What we’re used to 

Written December 29, 2016

     It sounds dramatic, I know.  I could use the word, “frayed” to describe my new reality.  Think of a garment that has been ripped.  The edges are now frayed.  That word, however, is not quite right.  What I see is a sail flapping in a harsh gust of a blast of breeze.  Shredded.  Obliterated.  It’s my reality these days.  I saw on my ride into the town signs that workers were on the job ahead.  To the right I witnessed a crumpled telephone pole, collapsed near to the top.  It still was able to hold the wires it was directing along the way, but soon it would not be able to hold on.  Crumpled and collapsed is my reality.

     It’s not just me.  What used to be, is showing signs of shorning off.  So often in this last year I have been engaged in a task, when it sweeps in like a rushing wind.  Although I have done it before, it is a new way to me.  I feel as though I was back in kindergarten, in grade school learning 1,2,3, ABC.  I am a rookie.  I have no idea what I am doing, though it is essential to appear competent.  I am in my first year of a new career, only I wasn’t taught the way it should line up, link in.

     “Normal is coming unhinged. For the last eight years it has been possible for most people (at least in the relatively privileged classes) to believe that society is sound, that the system, though creaky, basically works, and that the progressive deterioration of everything from ecology to economy is a temporary deviation from the evolutionary imperative of progress.”  So wrote the essayist Charles Eisenstein (“The Election: of Hate, Grief, and a New Story”).  We are progressing all right: into something mostly unfamiliar to us.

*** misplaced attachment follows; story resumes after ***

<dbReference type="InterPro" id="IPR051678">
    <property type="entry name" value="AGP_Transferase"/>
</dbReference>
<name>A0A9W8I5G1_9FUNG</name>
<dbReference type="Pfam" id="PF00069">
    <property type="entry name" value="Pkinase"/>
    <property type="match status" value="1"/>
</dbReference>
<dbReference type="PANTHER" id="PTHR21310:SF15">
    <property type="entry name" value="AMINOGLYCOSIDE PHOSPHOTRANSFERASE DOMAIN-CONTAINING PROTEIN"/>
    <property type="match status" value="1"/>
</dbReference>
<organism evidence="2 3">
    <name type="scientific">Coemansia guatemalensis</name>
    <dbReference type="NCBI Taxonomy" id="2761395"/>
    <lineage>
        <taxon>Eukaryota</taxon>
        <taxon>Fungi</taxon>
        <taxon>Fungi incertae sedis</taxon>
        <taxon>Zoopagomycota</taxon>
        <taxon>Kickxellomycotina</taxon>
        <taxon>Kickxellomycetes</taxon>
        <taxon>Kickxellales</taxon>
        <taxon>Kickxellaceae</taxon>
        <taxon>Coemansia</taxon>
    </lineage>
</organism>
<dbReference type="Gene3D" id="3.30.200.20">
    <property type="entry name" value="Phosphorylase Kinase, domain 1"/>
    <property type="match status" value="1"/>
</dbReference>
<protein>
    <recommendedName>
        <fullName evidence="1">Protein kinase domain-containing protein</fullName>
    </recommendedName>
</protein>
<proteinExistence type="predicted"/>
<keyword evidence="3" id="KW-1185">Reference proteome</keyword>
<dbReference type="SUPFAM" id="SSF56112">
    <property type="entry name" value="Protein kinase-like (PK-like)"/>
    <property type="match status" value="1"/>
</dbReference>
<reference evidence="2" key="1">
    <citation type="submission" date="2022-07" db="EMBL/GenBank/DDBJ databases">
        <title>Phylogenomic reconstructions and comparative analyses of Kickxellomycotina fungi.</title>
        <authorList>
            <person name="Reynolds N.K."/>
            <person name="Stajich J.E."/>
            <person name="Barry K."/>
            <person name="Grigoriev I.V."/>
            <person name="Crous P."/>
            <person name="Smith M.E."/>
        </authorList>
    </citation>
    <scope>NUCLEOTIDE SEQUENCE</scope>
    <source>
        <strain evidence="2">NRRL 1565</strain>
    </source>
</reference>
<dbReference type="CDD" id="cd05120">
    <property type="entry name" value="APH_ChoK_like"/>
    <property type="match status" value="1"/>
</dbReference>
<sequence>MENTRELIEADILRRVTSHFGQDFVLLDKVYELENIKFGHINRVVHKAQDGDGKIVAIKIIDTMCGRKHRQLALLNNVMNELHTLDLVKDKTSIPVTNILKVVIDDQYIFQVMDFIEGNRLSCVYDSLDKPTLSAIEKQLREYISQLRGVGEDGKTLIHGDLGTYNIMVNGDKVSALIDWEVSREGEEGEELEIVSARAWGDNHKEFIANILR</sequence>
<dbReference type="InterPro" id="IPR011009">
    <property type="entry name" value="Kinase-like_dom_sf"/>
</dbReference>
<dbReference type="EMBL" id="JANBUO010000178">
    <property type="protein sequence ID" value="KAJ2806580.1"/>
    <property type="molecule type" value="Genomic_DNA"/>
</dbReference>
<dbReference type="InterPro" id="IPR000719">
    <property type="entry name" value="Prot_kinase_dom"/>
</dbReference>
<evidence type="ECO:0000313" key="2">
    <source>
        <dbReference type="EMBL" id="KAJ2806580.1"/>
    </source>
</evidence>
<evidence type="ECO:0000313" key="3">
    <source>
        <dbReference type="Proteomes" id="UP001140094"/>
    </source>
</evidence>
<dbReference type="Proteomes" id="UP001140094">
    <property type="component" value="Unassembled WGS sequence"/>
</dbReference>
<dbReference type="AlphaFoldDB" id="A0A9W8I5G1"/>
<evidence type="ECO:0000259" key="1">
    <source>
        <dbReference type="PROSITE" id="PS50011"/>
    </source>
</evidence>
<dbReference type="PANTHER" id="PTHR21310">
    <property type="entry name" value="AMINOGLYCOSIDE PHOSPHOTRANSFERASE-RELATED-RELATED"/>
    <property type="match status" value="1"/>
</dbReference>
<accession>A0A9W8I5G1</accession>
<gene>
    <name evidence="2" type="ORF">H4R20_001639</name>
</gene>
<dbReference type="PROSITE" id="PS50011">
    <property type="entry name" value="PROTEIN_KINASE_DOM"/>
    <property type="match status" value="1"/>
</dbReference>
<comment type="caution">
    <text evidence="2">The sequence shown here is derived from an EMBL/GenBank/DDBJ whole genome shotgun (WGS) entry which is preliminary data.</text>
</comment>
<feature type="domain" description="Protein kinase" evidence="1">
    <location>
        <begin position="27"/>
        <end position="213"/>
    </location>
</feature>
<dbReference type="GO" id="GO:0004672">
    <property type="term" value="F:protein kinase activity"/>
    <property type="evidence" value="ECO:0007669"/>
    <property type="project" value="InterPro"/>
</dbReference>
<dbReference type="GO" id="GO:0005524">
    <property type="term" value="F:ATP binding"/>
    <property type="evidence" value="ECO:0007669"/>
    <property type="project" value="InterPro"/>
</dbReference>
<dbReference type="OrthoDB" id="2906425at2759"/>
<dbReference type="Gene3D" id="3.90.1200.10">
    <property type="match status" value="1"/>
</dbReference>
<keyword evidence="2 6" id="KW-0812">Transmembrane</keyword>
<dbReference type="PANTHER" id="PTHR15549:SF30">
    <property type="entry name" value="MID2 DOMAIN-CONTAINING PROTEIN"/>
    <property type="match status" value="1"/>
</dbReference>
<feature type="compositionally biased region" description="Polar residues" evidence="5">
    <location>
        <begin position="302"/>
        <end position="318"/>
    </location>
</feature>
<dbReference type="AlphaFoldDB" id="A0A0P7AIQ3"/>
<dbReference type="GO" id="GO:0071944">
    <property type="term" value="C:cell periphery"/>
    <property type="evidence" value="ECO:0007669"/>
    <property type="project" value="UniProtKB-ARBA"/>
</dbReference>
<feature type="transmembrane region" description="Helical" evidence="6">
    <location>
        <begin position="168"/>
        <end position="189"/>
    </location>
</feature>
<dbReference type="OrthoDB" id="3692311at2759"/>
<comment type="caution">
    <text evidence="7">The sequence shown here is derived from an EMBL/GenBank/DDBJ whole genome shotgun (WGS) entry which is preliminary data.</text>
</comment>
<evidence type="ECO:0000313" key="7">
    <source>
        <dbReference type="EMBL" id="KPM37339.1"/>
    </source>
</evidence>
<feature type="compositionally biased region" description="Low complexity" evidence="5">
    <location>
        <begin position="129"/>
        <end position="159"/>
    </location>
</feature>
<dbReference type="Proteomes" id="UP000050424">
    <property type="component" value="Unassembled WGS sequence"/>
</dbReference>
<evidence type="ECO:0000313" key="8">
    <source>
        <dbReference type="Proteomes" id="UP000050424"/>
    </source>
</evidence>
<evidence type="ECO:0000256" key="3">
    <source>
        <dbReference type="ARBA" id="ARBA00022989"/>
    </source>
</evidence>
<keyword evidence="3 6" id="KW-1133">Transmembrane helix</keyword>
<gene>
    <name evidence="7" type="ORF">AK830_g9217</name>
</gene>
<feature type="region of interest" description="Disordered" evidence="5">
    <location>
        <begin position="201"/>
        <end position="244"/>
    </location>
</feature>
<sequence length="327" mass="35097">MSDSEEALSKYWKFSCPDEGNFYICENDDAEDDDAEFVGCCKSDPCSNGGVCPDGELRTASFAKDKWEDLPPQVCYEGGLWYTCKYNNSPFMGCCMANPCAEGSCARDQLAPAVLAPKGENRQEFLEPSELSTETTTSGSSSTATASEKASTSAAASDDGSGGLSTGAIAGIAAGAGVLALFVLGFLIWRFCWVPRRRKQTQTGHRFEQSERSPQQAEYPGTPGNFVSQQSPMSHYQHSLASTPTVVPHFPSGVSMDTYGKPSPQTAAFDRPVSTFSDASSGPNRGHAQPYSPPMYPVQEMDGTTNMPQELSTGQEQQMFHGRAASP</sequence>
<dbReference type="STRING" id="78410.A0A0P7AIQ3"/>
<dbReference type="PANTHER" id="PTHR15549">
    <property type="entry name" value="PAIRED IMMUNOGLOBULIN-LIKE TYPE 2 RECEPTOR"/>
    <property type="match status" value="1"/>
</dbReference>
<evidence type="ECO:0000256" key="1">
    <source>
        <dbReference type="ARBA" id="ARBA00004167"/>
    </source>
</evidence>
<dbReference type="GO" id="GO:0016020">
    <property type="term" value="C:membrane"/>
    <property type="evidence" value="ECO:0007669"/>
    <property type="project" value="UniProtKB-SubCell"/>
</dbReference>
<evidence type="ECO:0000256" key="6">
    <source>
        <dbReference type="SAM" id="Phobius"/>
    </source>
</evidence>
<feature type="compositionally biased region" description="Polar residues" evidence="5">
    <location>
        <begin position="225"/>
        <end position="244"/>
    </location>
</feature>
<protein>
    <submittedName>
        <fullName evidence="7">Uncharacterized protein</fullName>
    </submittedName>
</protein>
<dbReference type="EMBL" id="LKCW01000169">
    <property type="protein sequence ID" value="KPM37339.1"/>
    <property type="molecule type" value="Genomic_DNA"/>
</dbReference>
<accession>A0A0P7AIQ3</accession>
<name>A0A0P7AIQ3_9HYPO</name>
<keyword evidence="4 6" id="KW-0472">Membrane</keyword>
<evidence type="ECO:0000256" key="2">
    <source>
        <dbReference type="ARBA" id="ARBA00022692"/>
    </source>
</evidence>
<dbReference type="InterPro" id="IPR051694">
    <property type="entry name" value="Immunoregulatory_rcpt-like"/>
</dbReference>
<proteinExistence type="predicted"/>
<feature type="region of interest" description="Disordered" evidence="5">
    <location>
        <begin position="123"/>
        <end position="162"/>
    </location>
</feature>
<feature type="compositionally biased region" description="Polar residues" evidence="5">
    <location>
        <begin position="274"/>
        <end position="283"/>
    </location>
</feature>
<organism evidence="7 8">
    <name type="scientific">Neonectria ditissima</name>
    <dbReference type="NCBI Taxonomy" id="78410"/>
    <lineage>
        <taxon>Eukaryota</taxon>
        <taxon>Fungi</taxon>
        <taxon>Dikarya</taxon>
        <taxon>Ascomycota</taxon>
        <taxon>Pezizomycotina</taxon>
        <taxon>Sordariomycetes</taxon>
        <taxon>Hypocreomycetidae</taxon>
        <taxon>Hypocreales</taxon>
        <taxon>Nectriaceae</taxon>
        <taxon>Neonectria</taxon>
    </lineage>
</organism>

Something like this happened the last time I lost a job I loved.  I remember thinking then, what I thought I could count on, I can no longer drive on.  That road just up and walked away.  Now I must become an explorer, discovering a new land, strange, sometimes dark, unmarked.  My friend calls it “bush whacking,” when you go off the trodden path and make one all on your own.  I had to find out again who God is (what I can count on from him); who I was; and who all the rest were.  Nothing was certain any more.  The old normal was broken, disheveled, completely exhausted, done in.  Normal unhinged.

     An essay I was assigned in high school.  “On the Road not taken,” by the poet Robert Frost.  When we come to a cross road, which way do we head?  The last lines lean this direction: “Two roads diverged in a wood, and I—/I took the one less traveled by,/And that has made all the difference.”  I’ve a choice to make, it seems.  Can I embrace this new normal?  Can I view it as an adventure?  Can I expand my reality, not shrink it?  Can I find joy instead of regret?  

     As I lay this early morning in the place above where sleep falls, I realized that, just like that, a break through could happen, the sail can get mended, and something new could spring up, unlooked for, unknown.  What used to be is no longer reality, and what can be could be way more beautiful than what was.

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